Select Statutes and Other Documents: Illustrative of the History of the United States, 1861-1898

By William MacDonald | Go to book overview

excluded from the privilege of holding office by said proposed amendment to the Constitution of the United States, shall be eligible to election as a member of the convention to frame a constitution for any of said rebel States, nor shall any such person vote for members of such convention.

SEC. 6. And be it further enacted, That, until the people of said rebel States shall be by law admitted to representation in the Congress of the United States, any civil governments which may exist therein shall be deemed provisional only, and in all respects subject to the paramount authority of the United States at any time to abolish, modify, control, or supersede the same; and in all elections to any office under such provisional governments all persons shall be entitled to vote, and none others, who are entitled to vote, under the provisions of the fifth section of this act; and no persons shall be eligible to any office under any such provisional governments who would be disqualified from holding office under the provisions of the third article of said constitutional amendment.


No. 57. Tenure of Office Act
March 2, 1867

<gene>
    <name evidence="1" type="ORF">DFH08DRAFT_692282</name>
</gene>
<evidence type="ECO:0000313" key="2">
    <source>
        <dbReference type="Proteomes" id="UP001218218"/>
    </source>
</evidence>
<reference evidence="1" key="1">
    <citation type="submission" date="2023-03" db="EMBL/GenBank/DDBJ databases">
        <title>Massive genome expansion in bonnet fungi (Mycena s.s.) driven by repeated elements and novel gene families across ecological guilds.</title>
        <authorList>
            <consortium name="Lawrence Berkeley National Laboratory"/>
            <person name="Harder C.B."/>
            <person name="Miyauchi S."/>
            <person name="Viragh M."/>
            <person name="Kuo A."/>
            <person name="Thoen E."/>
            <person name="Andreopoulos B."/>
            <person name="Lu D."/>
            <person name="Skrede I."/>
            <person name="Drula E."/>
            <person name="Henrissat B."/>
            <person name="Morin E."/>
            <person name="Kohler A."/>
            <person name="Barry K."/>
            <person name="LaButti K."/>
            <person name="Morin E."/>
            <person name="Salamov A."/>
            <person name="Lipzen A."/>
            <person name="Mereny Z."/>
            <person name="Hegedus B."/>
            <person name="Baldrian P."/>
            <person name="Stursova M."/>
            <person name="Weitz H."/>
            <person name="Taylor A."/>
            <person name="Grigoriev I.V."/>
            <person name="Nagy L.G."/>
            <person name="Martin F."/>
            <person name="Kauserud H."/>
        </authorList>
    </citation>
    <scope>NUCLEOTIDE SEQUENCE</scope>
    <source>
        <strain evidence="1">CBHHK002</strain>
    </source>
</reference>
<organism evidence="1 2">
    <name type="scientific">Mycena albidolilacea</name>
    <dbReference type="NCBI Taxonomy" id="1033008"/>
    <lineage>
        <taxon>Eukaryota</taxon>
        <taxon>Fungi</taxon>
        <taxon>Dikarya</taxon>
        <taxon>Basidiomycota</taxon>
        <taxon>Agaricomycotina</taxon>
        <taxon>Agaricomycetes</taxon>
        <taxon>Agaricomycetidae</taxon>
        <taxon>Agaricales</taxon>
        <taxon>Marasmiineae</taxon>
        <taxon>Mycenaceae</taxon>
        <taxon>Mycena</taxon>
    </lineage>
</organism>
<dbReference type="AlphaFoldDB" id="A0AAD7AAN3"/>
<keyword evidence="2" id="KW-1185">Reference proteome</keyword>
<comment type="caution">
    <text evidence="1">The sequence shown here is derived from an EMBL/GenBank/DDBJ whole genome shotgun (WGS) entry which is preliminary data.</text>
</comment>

A BILL "to regulate the tenure of offices" was introduced in the Senate, December 3, 1866, the first day of the session, by George H. Williams of Oregon, and referred to the Joint Select Committee on Retrenchment. On the 10th a substitute amendment was reported by George F. Edmunds of Vermont, who also offered the next day a further amendment, being the last five sections of the act. The amended bill passed the Senate on the 18th by a vote of 29 to 9, 14 not voting. The House, by a vote of 82 to 63, 46 not voting, added an amendment striking out the clause excepting cabinet officers from the operation of the act, the vote on the passage of the amended bill being 111 to 38, 42 not voting. The Senate refused to concur, but the insistence of the House on its principal amendment forced the Senate to agree to the compromise contained in the first section of the act. The report of the conference committee was accepted by the Senate, February 18, by a vote of 22 to 10, and by the House the following day by a vote of 112 to 41, 37 not

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